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Proper Citation and Avoiding Plagiarism
Avoiding plagiarism first requires understanding what it is and then being careful in your research and writing process so you do not misappropriate someone else's words or ideas. Two key ideas to remember:
- Err on the side of citing if you are unsure whether a citation is necessary.
- Thorough, consistent note-taking practices when researching can save you from inadvertent plagiarism.
Legal scholarly writing requires complete citation of all non-original phrases and ideas. Direct quotations obviously require proper attribution, but so too do paraphrases, factual information, and other references to ideas that originated with someone other than you, the student author. For a thorough discussion of this matter, see chapter 6 of Scholarly Writing for Law Students:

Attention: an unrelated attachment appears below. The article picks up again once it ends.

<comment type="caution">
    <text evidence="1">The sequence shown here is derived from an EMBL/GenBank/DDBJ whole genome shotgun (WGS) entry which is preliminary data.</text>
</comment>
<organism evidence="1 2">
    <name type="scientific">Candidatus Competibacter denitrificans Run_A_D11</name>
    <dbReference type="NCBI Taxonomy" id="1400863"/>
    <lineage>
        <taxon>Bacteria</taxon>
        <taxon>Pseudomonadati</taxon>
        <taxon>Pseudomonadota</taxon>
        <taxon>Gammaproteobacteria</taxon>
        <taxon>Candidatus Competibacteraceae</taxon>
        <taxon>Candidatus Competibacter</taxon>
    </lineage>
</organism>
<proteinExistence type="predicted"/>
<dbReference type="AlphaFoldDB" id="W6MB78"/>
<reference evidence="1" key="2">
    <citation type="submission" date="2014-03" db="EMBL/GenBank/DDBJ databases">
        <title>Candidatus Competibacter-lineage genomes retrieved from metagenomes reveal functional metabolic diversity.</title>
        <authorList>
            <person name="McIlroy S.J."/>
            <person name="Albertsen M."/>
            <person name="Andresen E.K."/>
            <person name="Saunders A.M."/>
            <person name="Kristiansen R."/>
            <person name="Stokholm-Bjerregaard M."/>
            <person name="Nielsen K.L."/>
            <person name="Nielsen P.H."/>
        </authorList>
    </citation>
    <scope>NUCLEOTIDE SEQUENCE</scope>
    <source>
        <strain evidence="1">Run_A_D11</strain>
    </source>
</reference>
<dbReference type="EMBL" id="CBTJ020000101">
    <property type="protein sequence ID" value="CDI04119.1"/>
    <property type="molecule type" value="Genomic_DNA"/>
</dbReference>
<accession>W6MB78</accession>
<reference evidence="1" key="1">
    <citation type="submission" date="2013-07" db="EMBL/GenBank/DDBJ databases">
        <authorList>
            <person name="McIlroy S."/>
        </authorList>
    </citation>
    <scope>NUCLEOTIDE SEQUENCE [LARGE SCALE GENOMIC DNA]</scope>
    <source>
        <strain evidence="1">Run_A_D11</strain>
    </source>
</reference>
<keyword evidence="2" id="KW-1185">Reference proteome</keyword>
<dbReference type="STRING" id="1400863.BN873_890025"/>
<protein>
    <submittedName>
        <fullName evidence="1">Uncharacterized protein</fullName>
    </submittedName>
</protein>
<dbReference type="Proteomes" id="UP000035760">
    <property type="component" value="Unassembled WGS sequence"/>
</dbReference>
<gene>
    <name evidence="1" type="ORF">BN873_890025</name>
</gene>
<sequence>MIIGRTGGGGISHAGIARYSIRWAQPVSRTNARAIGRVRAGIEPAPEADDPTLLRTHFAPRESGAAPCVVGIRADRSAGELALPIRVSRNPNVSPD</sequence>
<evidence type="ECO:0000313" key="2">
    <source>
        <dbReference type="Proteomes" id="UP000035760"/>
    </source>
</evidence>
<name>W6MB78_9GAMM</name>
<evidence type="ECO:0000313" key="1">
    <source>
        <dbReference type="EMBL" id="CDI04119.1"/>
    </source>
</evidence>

Law School Plagiarism v. Proper Attribution
This Legal Writing Institute (LWI) brochure notes that proper attribution is particularly important in legal writing, where precedent is cited to make an argument stronger and more credible.
Additional useful resources to help you avoid inadvertent plagiarism include:
Drake University Law Library • 2604 Forest Ave. • Des Moines, Iowa 50311-3014